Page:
Monday, August 6, 2007

August 6, 2007 – Time to take it Easy

Here in the sunny southern California my daughters have passed the mid point of their summer holidays. July and August seem to fly by faster than any other months of the year. Last summer I missed most of that time because I was working out of town, flying back and forth just to spend the weekend at home. That summer window of opportunity of spontaneous fun freedom slipped by with me out of town.

I have been working with a team to create a chapter for the second edition of the PMI Standard for Program Management. The father of one of the women on the team is suffering from dementia. His once brilliant mind is failing and the time to spend with her once strong and encouraging dad is slipping away.

The collapse of a major bridge in Minneapolis, Minnesota ended the lives of people who thought they were just running to or from work.

What’s my point? It is two fold. First, make sure you take time for yourself. Second, make sure your team does, too.

Be Good to Yourself
Those 60-80 hour weeks, 52 weeks a year are going to kill you eventually but they are taking you away from enjoying your life now. I’m not suggesting you quit your job and convince your family to join a circus. However, if your family calls you “Uncle Daddy” because they see their Canadian cousins more often than they see you there might be a problem.

Recognizing that my travel was detrimental to my family life, I opted to pull back from an exciting PM role to take one closer to home that lacked the challenge.

Delegation is another great way to drop a few hours from your schedule. Find items from your to do list that you really don’t have to do and share the effort with your team. One quick hit for this is team meeting minutes. If everyone on the team takes a turn publishing the minutes you shave at least a half hour from your schedule each week.

Sometimes cutting back isn’t possible. In order to add a little balance to the family / work equation, I do bring work home. I know, it sounds counter productive, but it works. I’m home, usually in time to have dinner with my family and spend a couple hours with them. Once the kids head to bed I pull out the work and put in another couple of hours. It is a great time to do minutes or review documentation. Fortunately I can operate on a limited amount of sleep for several days in a row.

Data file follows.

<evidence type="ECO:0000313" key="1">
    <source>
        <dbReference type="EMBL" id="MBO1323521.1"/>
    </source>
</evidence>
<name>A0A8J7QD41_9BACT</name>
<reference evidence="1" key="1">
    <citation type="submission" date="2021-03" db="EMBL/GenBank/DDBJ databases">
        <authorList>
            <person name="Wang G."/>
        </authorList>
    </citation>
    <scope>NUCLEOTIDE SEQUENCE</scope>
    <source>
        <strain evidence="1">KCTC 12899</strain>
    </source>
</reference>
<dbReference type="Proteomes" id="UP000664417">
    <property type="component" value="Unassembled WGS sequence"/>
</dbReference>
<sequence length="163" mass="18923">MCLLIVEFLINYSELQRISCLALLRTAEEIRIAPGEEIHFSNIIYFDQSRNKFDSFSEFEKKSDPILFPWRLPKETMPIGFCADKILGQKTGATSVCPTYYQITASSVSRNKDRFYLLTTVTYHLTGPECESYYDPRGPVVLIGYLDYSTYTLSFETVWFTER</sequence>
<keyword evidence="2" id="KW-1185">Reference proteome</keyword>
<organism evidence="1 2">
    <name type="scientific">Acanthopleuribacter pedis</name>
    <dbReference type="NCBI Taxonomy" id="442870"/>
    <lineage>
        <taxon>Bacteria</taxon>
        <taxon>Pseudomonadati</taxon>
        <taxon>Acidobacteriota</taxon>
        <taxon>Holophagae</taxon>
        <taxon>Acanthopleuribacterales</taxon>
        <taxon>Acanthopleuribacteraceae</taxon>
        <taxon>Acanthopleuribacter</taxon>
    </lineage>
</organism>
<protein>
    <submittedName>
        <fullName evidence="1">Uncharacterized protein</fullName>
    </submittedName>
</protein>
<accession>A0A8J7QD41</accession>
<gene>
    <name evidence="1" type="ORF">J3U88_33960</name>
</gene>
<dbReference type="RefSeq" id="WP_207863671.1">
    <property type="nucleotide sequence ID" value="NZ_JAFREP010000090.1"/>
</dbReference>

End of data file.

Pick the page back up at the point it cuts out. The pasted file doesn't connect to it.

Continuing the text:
Take Care of Your Team
Burn out is a real possibility for your resources, especially if they try to drive themselves as hard as you do yourself. Here are a couple of items to keep in mind that may help maintain some sanity in the work place.

1. Set realistic dates. Nothing kills the enthusiasm in a team faster than working from behind right from the beginning. It’s acceptable to agree to aggressive dates, but build in a little reality, too.
2. Don’t overdue the overtime. Scheduling everyone to work overtime from the start of the project in order to meet the deadlines will not work. Overtime only works for limited time frames and then only when the team sees the purpose and benefit of doing it. Get their buy in before assigning it. You may be better off obtaining more resources and dividing the work up further.
3. Understand timing on family events. Encourage your team to honor their family commitments. Ask when the big soccer game is or the piano recital and make sure they can make it. It will build your referent authority (see Referent Authority entry) and keep them safe at home.
4. Encourage time off. Many people I work with seem unable to use their vacation time. They keep busy through the year and never get around to it. The theory behind taking time off is to come back refocused. Another great idea is compensation (“comp”) time. When your team has to work the weekend to implement a system give them the opportunity to take that time off just before or just after the event. It is better not to let the time stack up unused because it becomes a pain to track and if the situation changes (ex. project ends) they might loose out on it.
5. Be flexible with time management. Most projects have deadlines, not office hours. If you can be flexible in the work hours your team may be more productive. Granted, there needs to be overlapping time to handle interfaces and discussions, but a flex-schedule adds to the well-being of your resources.
6. Recognize the extra effort. Don’t take the overtime and hard work for granted. Reward the team from time to time. Suggestions include restaurant gift cards or movie passes. Pick things that encourage them to connect with others outside of work and gain a little balance. I know it is appreciated because when it happens for me my wife usually says, “It’s about time they did something for you.”

If you have other ways you use to keep yourself and your team sane drop me a comment and share it with all of us.

No comments: